A former executive at a San Diego-based Department of Defense contracting firm pleaded guilty this week to embezzling more than $825,000 from the company, the U.S. Attorney’s Office said.
Out of Control Personal Spending
Stuart Teshima, the former chief financial officer of Epsilon Systems Solutions, used the funds for travel, jewelry, fine dining, gifts for family members and furniture.
One expense was a bill from the University Club in downtown San Diego for more than $5,000, according to his plea agreement. He also used the credit card to pay for his own personal federal tax bill, prosecutors said.
Teshima, 50, who oversaw the company’s credit card program, admitted changing his account statements, replacing the personal expenses with fake business costs, such as advertising or small business credit monitoring.
Scheme Lasted 7 Years
The thefts began in 2008 and continued until his departure in August 2015. During that time he served as a company vice president and senior vice president before becoming CFO.
Epsilon Systems Solutions, with offices across the country, contracts with the military for services that include ship building, nuclear operations support, engineering and information technology.
Shock and Dismay
“Over the entire history of Epsilon the company has operated at the highest standard of ethics and integrity, and this of course comes as a shock and dismay to find out of this internal theft,” said Dwayne Junker, a company senior adviser.
“When Epsilon finished its investigation of the theft, it presented all of its evidence and conclusions to the federal prosecuting authorities,” Junker added. “Epsilon has concluded that none of its customers have been negatively impacted by Teshima’s theft.”
Teshima will be sentenced in San Diego federal court in December.
Internal Fraud is an Epidemic
Internal fraud has reached epidemic proportions. Over $600 billion are lost in the United States alone each year to insider fraud; an amount representing at least 5% of annual U.S. company revenues.
Technology has made it easier than ever for fraudsters to steal money from companies. It is simple to modify accounting statements, move funds from one account to another, and create fake invoices.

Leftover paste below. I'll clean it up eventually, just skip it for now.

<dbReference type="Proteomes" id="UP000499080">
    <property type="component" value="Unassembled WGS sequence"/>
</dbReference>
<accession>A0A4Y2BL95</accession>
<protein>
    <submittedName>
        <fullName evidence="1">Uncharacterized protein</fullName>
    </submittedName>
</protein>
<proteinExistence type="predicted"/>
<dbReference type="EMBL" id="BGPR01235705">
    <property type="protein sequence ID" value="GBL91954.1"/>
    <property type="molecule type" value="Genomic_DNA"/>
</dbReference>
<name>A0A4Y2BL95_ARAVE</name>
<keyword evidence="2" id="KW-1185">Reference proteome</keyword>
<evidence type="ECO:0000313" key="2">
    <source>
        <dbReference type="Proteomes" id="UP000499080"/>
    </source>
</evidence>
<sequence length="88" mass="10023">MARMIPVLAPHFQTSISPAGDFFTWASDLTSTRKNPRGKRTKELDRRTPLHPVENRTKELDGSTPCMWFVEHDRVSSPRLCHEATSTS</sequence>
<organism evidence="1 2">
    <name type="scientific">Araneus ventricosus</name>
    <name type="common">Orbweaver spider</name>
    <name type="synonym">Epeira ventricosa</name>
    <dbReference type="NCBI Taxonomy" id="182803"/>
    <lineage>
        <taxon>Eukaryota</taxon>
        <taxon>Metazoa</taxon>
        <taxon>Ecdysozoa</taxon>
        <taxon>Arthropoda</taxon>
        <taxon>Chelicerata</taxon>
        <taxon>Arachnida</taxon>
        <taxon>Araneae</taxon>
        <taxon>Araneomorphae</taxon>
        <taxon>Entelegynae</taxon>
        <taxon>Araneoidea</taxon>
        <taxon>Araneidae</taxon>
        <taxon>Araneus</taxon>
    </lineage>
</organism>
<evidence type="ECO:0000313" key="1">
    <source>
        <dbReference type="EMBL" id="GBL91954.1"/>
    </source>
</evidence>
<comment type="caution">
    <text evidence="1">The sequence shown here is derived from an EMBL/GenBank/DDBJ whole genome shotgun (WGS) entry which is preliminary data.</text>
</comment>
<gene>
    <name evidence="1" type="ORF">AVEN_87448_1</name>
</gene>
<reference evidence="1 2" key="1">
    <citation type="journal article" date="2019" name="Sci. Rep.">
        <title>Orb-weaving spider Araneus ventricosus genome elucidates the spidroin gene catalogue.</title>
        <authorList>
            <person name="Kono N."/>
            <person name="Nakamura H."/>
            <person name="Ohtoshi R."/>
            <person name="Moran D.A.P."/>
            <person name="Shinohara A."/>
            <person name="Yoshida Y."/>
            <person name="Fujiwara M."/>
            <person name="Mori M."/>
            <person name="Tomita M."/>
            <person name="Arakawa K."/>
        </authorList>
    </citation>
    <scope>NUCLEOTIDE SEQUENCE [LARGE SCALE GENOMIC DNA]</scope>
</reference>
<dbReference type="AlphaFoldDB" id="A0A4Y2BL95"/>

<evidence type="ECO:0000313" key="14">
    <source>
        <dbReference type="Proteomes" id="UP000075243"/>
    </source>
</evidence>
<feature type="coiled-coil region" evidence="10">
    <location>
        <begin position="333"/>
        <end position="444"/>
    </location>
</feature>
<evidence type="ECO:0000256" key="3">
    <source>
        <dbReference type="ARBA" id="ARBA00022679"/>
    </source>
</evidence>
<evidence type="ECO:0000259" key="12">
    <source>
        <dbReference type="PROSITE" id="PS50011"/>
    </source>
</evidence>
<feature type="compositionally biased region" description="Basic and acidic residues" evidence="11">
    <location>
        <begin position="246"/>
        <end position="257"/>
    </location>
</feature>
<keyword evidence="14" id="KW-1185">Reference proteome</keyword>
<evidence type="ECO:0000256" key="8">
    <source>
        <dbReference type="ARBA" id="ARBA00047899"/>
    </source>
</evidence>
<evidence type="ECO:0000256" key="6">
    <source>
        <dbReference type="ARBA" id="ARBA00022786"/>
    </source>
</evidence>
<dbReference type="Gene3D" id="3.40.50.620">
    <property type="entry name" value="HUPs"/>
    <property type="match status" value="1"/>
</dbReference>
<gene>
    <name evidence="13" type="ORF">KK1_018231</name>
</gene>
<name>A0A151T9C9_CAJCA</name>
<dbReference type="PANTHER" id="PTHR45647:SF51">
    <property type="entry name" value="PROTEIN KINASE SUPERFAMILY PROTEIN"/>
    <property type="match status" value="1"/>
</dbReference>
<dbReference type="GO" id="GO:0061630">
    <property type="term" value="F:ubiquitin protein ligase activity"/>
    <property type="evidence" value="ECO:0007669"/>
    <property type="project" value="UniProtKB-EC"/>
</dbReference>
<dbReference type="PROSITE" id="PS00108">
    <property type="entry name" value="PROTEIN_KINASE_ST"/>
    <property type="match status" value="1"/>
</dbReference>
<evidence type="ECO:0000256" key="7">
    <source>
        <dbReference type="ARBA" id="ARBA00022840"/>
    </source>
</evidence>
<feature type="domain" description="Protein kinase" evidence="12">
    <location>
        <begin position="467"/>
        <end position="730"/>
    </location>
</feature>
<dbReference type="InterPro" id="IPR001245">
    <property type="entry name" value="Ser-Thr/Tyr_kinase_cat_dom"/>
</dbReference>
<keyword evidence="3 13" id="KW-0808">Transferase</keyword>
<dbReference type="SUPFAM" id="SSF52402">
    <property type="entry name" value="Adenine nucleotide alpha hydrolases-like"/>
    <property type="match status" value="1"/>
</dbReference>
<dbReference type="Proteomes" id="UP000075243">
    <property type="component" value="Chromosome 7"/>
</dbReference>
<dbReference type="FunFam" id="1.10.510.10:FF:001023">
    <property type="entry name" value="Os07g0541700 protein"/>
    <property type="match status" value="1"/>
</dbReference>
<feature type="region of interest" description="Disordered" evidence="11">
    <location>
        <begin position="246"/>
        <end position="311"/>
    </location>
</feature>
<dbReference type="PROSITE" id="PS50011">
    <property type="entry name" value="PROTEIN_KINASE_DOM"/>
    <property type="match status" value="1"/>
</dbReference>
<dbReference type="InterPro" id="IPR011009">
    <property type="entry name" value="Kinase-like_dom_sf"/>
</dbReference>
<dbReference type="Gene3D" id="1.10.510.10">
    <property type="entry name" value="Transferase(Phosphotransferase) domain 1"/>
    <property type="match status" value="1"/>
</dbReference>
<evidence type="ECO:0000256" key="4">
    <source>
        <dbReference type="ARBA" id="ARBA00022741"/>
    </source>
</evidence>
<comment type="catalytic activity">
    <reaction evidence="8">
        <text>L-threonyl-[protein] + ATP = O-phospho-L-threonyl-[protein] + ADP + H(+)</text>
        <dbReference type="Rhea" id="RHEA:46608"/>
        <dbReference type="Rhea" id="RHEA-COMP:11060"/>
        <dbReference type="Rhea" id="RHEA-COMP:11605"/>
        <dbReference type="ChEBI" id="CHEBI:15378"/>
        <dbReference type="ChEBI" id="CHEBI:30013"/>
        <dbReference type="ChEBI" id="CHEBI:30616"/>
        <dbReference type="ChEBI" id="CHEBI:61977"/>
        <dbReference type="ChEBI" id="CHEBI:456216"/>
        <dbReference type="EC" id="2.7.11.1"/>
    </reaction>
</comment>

Small businesses are vulnerable to internal frauds and are disproportionately affected by them.
Common Suggestions to Fight Internal Fraud Are Not Workable
Aside from hiring a new CFO, Epsilon’s managers are faced with the assignment of preventing future internal frauds from happening again.
Changing auditors is one common outcome of dealing with an internal fraud. However, tax accountants are often not trained, and are usually not responsible for finding fraud in their clients’ data.
Another common suggestion is to implement segregation of duties so two people sign off on financial transactions. Unfortunately, this step rarely works either in small organizations. Small businesses are not usually profitable enough to provide the manpower required for this task.
Epsilon managers’ learned too late they did not know a trusted employee as well as they thought they did. Studies show trusted employees who have never encountered legal trouble commit internal frauds, not new hires. Pre-employment screens for potential embezzlers are useless.
Hire a Computer + Human Watchdog Instead
What Epsilon needs to do is add an affordable and efficient watchdog to their internal audit process.
DFND Analytics’ computer + human internal audit tools are designed for this job.
DFND looks at an organization’s enterprise and accounting data and runs more than 30 standard and proprietary forensic checks to search for anomalies and suspicious transactions. A DFND financial professional reviews every report before it is sent to company management.
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